What's Your Business? image

What’s Your Business?

Are you buying assets or liabilities?

When I talk to people about their financial situation, there are a few phrases that I hear frequently:

  • "I need a raise."
  • "If only I had a promotion."
  • "I'm going back to school for more training to get a better job."
  • "I've been working a lot of overtime to make ends meet."
  • "I'm thinking of getting a second job."

In some circles, these are considered reasonable and sensible ideas. But the problem with these statements is that they focus on the income column of the personal financial statement instead of the asset column.

income and assets

While it makes sense to make more money, it is only helpful if you use the money you make to purchase cash-flowing assets that in turn help you make more money. The problem for most people—the reason why most people struggle financially—is that they rely on their job for income rather on their investments in assets.

The problem for most people is that they have no financial foundation.
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When you have to cling to your job in order to survive, you're unable to take any risks. The problem is that relying on others to give you a living is the biggest risk of all. When downsizing happens, you no longer have income come in. And when that happens, you realize all the "assets" you thought you had are really liabilities.

Your car eats you alive. Your $1,000 golf clubs aren't worth $1,000 any more. Your biggest "asset," your home, becomes your biggest liability as you pay the mortgage each month and real estate taxes each year but have no income coming in.

When middle-class people lose their jobs, they generally become poor people very quickly. Middle-class people think a good job is a sure financial foundation, but it’s not. It’s a delusion.

Rich dad taught me, "Becoming rich and financially secure means minding your own business."
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Financial struggle is often the direct result of people working all their lives for someone else. Many people have nothing to show for all their efforts at the end of their working days.

Of course, this is what they're trained to do.

Our current educational system focuses on preparing young people to get good jobs working for others. Their lives will revolve around finding a good wage to fill their income column while filling their liability column with all sorts of gadgets. They will become engineers, scientists, cooks, police officers, bankers, and so on. Their profession will earn them money while they mind someone else's business.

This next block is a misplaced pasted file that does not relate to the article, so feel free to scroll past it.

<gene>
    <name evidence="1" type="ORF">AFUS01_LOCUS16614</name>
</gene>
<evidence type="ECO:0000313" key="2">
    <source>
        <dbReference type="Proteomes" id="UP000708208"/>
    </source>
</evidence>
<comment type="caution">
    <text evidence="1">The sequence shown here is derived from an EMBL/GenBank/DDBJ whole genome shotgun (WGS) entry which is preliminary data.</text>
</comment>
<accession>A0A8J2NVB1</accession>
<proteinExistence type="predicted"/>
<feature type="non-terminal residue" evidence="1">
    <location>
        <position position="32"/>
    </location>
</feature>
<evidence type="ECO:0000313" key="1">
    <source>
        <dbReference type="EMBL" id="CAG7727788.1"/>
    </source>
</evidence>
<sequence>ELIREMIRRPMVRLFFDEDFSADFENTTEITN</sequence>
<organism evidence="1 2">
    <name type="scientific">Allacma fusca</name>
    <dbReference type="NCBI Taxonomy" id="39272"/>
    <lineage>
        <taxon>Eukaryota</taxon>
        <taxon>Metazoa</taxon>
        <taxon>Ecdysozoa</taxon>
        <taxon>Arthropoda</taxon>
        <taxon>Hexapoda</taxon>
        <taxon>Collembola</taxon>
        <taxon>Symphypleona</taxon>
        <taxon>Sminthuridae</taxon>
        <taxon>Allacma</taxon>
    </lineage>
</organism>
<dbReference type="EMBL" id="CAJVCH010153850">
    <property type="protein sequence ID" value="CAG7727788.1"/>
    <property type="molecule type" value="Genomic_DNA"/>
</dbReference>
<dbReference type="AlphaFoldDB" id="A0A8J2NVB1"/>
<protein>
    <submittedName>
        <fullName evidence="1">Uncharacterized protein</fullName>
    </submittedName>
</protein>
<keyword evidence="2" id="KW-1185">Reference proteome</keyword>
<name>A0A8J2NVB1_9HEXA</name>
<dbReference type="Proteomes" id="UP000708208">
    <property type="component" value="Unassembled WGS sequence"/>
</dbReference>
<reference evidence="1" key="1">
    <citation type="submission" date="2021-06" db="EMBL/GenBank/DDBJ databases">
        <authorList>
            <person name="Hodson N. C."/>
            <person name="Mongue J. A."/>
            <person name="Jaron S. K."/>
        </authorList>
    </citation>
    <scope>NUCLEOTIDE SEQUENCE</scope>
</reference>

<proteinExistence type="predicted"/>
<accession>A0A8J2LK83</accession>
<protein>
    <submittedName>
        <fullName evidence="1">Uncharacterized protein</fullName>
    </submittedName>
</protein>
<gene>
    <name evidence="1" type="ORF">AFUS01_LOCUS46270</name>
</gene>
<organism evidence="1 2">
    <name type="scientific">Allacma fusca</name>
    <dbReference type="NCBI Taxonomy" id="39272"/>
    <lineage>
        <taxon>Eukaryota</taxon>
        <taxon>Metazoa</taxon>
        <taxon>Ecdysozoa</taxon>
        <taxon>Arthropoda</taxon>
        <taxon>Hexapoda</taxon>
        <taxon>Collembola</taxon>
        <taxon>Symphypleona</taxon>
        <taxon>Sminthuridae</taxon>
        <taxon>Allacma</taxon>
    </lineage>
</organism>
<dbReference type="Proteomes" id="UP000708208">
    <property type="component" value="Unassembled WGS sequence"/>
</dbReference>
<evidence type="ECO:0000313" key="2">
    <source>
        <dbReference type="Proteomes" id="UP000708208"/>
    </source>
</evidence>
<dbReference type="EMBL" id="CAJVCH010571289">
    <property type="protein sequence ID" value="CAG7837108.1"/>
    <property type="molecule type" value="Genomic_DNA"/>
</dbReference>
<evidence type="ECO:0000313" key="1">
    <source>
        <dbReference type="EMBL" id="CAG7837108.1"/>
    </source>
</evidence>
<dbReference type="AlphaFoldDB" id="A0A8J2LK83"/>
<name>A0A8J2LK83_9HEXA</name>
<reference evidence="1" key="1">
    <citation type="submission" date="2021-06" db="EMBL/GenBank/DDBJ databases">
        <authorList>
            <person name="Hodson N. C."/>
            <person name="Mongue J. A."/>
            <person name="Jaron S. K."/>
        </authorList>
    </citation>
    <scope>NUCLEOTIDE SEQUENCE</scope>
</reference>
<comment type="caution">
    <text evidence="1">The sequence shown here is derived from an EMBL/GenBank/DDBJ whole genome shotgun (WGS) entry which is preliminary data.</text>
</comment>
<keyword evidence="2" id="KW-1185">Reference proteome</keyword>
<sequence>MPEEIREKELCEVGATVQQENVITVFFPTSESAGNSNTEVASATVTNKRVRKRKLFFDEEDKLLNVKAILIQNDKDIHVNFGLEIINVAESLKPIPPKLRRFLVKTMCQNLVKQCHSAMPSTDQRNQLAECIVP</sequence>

When I ask people what their business is, they generally tell me what they do. They are confusing their profession with their business. The reality is that most people have a job, not a business. They manage or work for other people's businesses.

Rather than go to school to become what they study, I encourage people to mind their own business by focusing on their asset columns.

For some, this means owning your own business. If you know cooking, start a restaurant. If you studied engineering, start a firm. If you're an accountant, hire other accountants and build a bigger client base.

At the end of the day, however, I don't encourage anyone to start a business unless they really want to. Knowing what I know now about running a company, I wouldn't wish that task on anyone. The odds are very much against success. Only start one if you really want to.

The good news is that you don't have to start your own business to mind your own business. Keep your daytime job, but start buying real assets, not liabilities or personal effects that have no real value once you get them home.

Minding your own business is simple when you think of it this way: keep expenses low, reduce your liabilities, and diligently build a base of solid assets. These assets can include:

  • Businesses that don't require a personal presence
  • Stocks
  • Bonds
  • Cash-flowing real estate
  • Notes (IOUs)

Royalties from intellectual property such as music, scripts and patents
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Really, an asset can be anything as long as it has value, produces income or appreciates, and has a ready market.

By minding your own business and focusing on your asset column, you'll find your path to financial security and wealth much clearer and surer.

If you're ready to begin investing in your financial future by minding your own business, I encourage you to start by investing in your financial education. By building your financial knowledge base, you will be well-equipped to begin building your asset base.

Today is the day. Start minding your own business.

For additional help, check out our free, financial education community here.

Original publish date: October 24, 2012